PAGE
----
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Song Stories

“Goodbye to Love”

The Carpenters | 1972

"The Carpenters" and "fuzz guitar solo" are two phrases that do not exactly go hand in hand. But for one brief moment, the two coexisted merrily in the soft-rock universe. The title "Goodbye to Love" came from a fictional tune mentioned, but never heard, in the 1940 film Rhythm on the River, but session guitarist Tony Peluso's hard-rock solo was anything but old-fashioned. "I'm thinking: 'What would be right?' I played something that was very soft and easy; I tried to stay out of the way," Peluso said. "Richard [Carpenter] said, 'No, no, no, not like that. Play the melody for five bars and then burn it up! Soar off into the stratosphere. Go for it!'"

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Song Stories

“San Francisco Mabel Joy”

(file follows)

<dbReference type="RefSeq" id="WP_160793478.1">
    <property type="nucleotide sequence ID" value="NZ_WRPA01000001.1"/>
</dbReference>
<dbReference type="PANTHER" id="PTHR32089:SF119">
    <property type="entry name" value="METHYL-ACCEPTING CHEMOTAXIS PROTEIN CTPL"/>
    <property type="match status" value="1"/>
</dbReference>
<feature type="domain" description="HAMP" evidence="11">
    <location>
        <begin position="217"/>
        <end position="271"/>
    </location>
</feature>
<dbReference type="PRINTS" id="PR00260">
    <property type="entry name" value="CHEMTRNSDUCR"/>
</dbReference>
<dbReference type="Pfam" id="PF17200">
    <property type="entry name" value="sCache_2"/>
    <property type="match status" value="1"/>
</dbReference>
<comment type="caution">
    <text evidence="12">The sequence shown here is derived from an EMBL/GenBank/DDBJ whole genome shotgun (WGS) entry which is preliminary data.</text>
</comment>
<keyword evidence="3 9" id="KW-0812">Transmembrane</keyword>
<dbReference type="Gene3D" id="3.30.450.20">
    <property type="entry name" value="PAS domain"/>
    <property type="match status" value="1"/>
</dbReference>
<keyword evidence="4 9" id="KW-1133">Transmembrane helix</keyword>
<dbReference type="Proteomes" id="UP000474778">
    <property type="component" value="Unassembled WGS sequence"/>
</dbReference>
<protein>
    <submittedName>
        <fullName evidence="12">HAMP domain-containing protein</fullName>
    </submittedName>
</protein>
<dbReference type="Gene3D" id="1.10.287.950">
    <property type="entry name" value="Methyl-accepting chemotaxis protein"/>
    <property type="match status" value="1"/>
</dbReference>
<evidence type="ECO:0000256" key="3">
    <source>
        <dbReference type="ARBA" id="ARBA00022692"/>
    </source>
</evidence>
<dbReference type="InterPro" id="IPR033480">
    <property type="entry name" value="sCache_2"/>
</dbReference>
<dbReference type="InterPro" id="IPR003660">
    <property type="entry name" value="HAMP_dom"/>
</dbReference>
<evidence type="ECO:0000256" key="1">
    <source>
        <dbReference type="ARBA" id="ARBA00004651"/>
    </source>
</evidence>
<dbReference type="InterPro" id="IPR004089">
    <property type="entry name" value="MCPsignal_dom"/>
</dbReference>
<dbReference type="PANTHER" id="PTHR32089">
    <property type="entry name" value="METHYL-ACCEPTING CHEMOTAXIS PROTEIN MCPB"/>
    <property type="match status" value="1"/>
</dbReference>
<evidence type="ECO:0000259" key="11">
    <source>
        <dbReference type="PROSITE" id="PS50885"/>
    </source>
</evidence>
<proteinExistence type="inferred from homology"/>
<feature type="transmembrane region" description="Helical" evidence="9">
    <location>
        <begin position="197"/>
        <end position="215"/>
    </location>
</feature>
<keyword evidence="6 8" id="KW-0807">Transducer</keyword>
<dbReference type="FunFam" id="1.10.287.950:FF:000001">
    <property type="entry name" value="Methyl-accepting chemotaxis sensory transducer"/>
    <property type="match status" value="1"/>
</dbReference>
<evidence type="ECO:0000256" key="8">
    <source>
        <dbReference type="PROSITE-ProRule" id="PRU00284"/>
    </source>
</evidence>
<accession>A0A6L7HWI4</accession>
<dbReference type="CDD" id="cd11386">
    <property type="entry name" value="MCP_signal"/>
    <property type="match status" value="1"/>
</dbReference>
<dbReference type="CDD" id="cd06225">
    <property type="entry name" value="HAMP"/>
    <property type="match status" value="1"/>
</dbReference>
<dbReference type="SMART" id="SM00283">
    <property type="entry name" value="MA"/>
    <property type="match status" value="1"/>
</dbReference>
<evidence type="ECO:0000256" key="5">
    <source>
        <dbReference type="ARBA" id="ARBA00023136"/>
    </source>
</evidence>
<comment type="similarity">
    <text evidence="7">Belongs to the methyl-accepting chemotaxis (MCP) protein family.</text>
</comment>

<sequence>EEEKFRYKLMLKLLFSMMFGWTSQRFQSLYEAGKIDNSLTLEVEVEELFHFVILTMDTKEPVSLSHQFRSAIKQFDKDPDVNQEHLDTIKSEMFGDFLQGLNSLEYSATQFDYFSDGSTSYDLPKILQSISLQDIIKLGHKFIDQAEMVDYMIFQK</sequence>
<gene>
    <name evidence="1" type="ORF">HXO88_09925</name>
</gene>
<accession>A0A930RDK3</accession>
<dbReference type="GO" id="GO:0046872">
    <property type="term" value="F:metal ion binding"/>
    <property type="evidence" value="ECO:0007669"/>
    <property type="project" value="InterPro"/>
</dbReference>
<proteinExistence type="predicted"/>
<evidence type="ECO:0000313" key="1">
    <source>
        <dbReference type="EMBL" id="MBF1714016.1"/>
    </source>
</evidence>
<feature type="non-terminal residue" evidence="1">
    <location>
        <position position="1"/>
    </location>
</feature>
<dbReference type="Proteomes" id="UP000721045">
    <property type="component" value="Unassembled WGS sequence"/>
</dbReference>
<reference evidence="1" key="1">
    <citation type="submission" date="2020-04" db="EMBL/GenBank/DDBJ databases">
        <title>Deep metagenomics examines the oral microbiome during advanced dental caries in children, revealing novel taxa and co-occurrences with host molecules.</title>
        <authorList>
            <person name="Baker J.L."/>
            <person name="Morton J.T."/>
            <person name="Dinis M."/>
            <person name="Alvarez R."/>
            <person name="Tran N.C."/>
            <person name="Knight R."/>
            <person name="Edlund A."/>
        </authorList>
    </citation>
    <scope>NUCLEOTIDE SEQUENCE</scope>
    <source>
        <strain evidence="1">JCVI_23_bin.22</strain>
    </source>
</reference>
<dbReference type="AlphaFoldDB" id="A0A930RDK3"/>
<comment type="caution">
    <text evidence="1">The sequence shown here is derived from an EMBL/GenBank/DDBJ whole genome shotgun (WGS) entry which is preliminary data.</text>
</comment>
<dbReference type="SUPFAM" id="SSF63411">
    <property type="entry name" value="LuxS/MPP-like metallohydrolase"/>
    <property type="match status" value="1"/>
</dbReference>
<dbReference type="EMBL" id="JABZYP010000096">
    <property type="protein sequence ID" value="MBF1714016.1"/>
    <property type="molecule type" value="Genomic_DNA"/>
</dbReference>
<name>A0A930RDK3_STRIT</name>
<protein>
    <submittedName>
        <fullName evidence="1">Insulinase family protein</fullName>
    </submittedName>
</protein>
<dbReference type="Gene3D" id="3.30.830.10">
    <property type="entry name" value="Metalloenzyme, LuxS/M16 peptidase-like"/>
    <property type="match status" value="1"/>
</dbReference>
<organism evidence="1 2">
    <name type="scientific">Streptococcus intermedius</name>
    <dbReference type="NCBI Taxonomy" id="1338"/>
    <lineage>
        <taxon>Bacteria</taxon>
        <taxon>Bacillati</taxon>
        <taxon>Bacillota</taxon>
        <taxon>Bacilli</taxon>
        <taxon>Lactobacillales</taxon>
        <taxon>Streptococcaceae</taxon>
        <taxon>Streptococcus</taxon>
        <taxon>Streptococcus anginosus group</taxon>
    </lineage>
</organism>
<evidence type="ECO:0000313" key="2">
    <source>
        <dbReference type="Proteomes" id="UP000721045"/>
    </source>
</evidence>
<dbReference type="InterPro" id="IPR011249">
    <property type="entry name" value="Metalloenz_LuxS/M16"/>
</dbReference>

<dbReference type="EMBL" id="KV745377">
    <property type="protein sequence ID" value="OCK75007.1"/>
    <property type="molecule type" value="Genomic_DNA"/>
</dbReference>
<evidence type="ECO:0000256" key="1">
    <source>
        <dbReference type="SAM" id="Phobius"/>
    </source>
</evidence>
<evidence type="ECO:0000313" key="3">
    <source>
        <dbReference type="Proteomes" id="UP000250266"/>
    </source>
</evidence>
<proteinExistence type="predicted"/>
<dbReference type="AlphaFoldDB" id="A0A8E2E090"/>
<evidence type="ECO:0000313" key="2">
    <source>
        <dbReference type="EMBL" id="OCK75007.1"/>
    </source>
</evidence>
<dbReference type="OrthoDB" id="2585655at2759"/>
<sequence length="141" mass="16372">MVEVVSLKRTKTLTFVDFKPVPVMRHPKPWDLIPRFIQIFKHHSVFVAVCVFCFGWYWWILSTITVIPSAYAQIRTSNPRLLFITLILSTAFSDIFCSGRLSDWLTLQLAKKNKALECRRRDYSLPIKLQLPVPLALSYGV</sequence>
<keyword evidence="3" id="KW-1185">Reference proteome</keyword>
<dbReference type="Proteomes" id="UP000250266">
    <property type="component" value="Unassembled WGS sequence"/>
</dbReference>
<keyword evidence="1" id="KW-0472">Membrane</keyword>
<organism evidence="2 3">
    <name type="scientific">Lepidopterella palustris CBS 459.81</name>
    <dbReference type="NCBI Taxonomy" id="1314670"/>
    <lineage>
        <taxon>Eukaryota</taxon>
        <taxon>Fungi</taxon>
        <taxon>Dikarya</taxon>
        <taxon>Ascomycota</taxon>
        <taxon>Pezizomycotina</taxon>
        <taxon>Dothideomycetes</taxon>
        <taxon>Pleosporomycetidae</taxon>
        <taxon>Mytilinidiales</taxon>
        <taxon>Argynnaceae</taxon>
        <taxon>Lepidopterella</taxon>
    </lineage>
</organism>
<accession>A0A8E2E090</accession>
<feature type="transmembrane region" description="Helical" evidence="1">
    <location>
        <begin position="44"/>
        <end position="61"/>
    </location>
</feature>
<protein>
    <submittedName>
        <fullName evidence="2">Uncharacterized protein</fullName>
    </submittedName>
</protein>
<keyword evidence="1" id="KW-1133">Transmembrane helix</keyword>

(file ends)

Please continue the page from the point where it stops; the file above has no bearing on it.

Mickey Newbury | 1969

A country-folk song of epic proportions, "San Francisco Mabel Joy" tells the tale of a poor Georgia farmboy who wound up in prison after a move to the Bay Area found love turning into tragedy. First released by Mickey Newbury in 1969, it might be more familiar through covers by Waylon Jennings, Joan Baez and Kenny Rogers. "It was a five-minute song written in a two-minute world," Newbury said. "I was told it would never be cut by any artist ... I was told you could not use the term 'redneck' in a song and get it recorded."

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